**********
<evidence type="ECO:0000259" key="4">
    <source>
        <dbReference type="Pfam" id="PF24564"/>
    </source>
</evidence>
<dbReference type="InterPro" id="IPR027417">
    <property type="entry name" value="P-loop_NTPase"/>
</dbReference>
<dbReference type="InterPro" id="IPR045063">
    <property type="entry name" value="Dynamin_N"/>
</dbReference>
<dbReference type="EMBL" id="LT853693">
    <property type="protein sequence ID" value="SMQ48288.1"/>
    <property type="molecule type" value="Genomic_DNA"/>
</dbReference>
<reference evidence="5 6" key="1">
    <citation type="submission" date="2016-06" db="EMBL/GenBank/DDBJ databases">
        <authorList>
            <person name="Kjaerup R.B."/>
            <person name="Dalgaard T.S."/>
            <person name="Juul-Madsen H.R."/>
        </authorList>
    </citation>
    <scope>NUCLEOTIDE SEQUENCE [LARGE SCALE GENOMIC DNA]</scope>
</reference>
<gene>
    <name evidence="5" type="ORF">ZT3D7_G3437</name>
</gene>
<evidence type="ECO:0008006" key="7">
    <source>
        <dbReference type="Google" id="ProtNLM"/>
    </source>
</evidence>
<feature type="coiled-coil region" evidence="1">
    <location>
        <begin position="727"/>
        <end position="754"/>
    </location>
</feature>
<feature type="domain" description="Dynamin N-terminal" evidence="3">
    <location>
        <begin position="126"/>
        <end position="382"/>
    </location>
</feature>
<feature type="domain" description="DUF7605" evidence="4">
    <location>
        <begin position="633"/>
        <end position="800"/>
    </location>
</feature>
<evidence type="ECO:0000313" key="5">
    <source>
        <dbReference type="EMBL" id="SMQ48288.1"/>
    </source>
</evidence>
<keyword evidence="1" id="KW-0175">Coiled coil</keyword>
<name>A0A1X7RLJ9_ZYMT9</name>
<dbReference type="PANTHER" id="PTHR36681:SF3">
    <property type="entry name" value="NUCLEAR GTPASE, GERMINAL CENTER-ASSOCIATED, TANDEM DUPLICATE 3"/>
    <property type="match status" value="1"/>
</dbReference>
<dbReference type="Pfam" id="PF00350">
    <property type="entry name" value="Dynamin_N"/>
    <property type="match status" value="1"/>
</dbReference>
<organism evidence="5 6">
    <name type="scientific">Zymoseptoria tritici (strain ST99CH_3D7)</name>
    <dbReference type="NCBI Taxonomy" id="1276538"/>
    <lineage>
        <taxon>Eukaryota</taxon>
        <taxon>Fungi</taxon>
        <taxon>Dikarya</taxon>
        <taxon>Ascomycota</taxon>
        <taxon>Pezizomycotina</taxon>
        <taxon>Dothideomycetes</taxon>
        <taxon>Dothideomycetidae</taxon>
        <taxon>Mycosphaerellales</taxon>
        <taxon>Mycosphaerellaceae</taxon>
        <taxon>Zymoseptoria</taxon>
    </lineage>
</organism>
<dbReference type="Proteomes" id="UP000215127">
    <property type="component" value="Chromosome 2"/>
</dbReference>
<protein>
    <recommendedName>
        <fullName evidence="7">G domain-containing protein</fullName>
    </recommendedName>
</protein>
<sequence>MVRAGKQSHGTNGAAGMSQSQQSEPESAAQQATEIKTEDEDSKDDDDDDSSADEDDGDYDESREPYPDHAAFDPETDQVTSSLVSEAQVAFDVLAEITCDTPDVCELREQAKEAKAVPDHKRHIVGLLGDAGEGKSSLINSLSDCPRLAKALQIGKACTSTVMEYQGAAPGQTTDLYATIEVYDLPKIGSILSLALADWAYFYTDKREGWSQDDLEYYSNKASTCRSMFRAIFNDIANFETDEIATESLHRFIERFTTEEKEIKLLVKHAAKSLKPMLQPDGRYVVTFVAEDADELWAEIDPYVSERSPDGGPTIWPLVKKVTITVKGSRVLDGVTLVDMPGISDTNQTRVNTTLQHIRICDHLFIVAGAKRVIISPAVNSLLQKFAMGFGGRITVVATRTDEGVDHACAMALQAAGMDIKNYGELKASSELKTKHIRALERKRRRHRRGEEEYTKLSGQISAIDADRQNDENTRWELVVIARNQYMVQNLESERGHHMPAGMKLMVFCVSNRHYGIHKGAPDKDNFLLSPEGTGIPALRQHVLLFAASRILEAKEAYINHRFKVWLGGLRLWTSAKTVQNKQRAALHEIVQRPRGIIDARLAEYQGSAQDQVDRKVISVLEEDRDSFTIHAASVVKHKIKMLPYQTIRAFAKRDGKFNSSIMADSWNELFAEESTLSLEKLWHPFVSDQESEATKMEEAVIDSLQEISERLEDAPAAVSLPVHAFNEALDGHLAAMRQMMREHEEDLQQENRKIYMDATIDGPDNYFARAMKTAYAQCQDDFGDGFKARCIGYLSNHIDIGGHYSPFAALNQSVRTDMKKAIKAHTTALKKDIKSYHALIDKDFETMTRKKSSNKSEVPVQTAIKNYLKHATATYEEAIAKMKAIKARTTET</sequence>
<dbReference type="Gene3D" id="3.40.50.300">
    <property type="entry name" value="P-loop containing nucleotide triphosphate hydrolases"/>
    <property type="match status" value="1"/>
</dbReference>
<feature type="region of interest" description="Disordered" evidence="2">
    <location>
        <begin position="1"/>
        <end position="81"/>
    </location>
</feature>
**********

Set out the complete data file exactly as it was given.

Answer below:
<evidence type="ECO:0000259" key="4">
    <source>
        <dbReference type="Pfam" id="PF24564"/>
    </source>
</evidence>
<dbReference type="InterPro" id="IPR027417">
    <property type="entry name" value="P-loop_NTPase"/>
</dbReference>
<dbReference type="InterPro" id="IPR045063">
    <property type="entry name" value="Dynamin_N"/>
</dbReference>
<dbReference type="EMBL" id="LT853693">
    <property type="protein sequence ID" value="SMQ48288.1"/>
    <property type="molecule type" value="Genomic_DNA"/>
</dbReference>
<reference evidence="5 6" key="1">
    <citation type="submission" date="2016-06" db="EMBL/GenBank/DDBJ databases">
        <authorList>
            <person name="Kjaerup R.B."/>
            <person name="Dalgaard T.S."/>
            <person name="Juul-Madsen H.R."/>
        </authorList>
    </citation>
    <scope>NUCLEOTIDE SEQUENCE [LARGE SCALE GENOMIC DNA]</scope>
</reference>
<gene>
    <name evidence="5" type="ORF">ZT3D7_G3437</name>
</gene>
<evidence type="ECO:0008006" key="7">
    <source>
        <dbReference type="Google" id="ProtNLM"/>
    </source>
</evidence>
<feature type="coiled-coil region" evidence="1">
    <location>
        <begin position="727"/>
        <end position="754"/>
    </location>
</feature>
<feature type="domain" description="Dynamin N-terminal" evidence="3">
    <location>
        <begin position="126"/>
        <end position="382"/>
    </location>
</feature>
<feature type="domain" description="DUF7605" evidence="4">
    <location>
        <begin position="633"/>
        <end position="800"/>
    </location>
</feature>
<evidence type="ECO:0000313" key="5">
    <source>
        <dbReference type="EMBL" id="SMQ48288.1"/>
    </source>
</evidence>
<keyword evidence="1" id="KW-0175">Coiled coil</keyword>
<name>A0A1X7RLJ9_ZYMT9</name>
<dbReference type="PANTHER" id="PTHR36681:SF3">
    <property type="entry name" value="NUCLEAR GTPASE, GERMINAL CENTER-ASSOCIATED, TANDEM DUPLICATE 3"/>
    <property type="match status" value="1"/>
</dbReference>
<dbReference type="Pfam" id="PF00350">
    <property type="entry name" value="Dynamin_N"/>
    <property type="match status" value="1"/>
</dbReference>
<organism evidence="5 6">
    <name type="scientific">Zymoseptoria tritici (strain ST99CH_3D7)</name>
    <dbReference type="NCBI Taxonomy" id="1276538"/>
    <lineage>
        <taxon>Eukaryota</taxon>
        <taxon>Fungi</taxon>
        <taxon>Dikarya</taxon>
        <taxon>Ascomycota</taxon>
        <taxon>Pezizomycotina</taxon>
        <taxon>Dothideomycetes</taxon>
        <taxon>Dothideomycetidae</taxon>
        <taxon>Mycosphaerellales</taxon>
        <taxon>Mycosphaerellaceae</taxon>
        <taxon>Zymoseptoria</taxon>
    </lineage>
</organism>
<dbReference type="Proteomes" id="UP000215127">
    <property type="component" value="Chromosome 2"/>
</dbReference>
<protein>
    <recommendedName>
        <fullName evidence="7">G domain-containing protein</fullName>
    </recommendedName>
</protein>
<sequence>MVRAGKQSHGTNGAAGMSQSQQSEPESAAQQATEIKTEDEDSKDDDDDDSSADEDDGDYDESREPYPDHAAFDPETDQVTSSLVSEAQVAFDVLAEITCDTPDVCELREQAKEAKAVPDHKRHIVGLLGDAGEGKSSLINSLSDCPRLAKALQIGKACTSTVMEYQGAAPGQTTDLYATIEVYDLPKIGSILSLALADWAYFYTDKREGWSQDDLEYYSNKASTCRSMFRAIFNDIANFETDEIATESLHRFIERFTTEEKEIKLLVKHAAKSLKPMLQPDGRYVVTFVAEDADELWAEIDPYVSERSPDGGPTIWPLVKKVTITVKGSRVLDGVTLVDMPGISDTNQTRVNTTLQHIRICDHLFIVAGAKRVIISPAVNSLLQKFAMGFGGRITVVATRTDEGVDHACAMALQAAGMDIKNYGELKASSELKTKHIRALERKRRRHRRGEEEYTKLSGQISAIDADRQNDENTRWELVVIARNQYMVQNLESERGHHMPAGMKLMVFCVSNRHYGIHKGAPDKDNFLLSPEGTGIPALRQHVLLFAASRILEAKEAYINHRFKVWLGGLRLWTSAKTVQNKQRAALHEIVQRPRGIIDARLAEYQGSAQDQVDRKVISVLEEDRDSFTIHAASVVKHKIKMLPYQTIRAFAKRDGKFNSSIMADSWNELFAEESTLSLEKLWHPFVSDQESEATKMEEAVIDSLQEISERLEDAPAAVSLPVHAFNEALDGHLAAMRQMMREHEEDLQQENRKIYMDATIDGPDNYFARAMKTAYAQCQDDFGDGFKARCIGYLSNHIDIGGHYSPFAALNQSVRTDMKKAIKAHTTALKKDIKSYHALIDKDFETMTRKKSSNKSEVPVQTAIKNYLKHATATYEEAIAKMKAIKARTTET</sequence>
<dbReference type="Gene3D" id="3.40.50.300">
    <property type="entry name" value="P-loop containing nucleotide triphosphate hydrolases"/>
    <property type="match status" value="1"/>
</dbReference>
<feature type="region of interest" description="Disordered" evidence="2">
    <location>
        <begin position="1"/>
        <end position="81"/>
    </location>
</feature>